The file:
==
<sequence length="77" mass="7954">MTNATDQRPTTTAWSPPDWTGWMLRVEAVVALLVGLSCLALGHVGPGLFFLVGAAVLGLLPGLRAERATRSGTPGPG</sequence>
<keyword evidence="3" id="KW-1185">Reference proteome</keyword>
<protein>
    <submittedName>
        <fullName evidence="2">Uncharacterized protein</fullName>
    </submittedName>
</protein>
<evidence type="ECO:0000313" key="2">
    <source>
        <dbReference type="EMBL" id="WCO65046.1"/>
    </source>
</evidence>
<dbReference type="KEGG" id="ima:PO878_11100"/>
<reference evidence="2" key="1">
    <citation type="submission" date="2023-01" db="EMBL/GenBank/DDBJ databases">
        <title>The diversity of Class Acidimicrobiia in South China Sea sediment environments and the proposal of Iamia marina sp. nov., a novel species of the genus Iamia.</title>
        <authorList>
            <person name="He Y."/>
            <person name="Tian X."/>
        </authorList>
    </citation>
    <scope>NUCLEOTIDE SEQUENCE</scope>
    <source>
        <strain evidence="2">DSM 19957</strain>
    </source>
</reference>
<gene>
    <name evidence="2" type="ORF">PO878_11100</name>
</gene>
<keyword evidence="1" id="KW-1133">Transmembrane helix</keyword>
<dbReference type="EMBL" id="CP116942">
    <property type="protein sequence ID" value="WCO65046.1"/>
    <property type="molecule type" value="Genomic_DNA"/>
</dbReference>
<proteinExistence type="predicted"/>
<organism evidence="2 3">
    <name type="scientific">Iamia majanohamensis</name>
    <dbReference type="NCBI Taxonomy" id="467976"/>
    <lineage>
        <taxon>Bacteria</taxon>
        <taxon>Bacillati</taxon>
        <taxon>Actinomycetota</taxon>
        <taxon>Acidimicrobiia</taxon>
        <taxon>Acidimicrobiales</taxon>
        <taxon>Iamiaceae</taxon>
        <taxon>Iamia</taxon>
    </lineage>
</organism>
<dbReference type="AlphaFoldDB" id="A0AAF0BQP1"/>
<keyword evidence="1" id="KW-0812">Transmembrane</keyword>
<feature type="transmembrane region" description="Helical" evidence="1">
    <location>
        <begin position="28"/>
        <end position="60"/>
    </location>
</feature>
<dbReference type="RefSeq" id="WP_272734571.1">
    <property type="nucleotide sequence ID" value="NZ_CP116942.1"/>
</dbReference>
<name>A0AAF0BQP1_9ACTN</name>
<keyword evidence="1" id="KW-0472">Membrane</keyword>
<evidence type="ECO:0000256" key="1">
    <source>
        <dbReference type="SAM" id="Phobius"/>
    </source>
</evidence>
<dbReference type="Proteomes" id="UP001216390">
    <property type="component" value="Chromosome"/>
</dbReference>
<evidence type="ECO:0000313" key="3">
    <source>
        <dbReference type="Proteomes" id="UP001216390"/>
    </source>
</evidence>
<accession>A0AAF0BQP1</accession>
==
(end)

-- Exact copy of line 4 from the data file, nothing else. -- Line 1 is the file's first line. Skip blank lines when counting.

    <submittedName>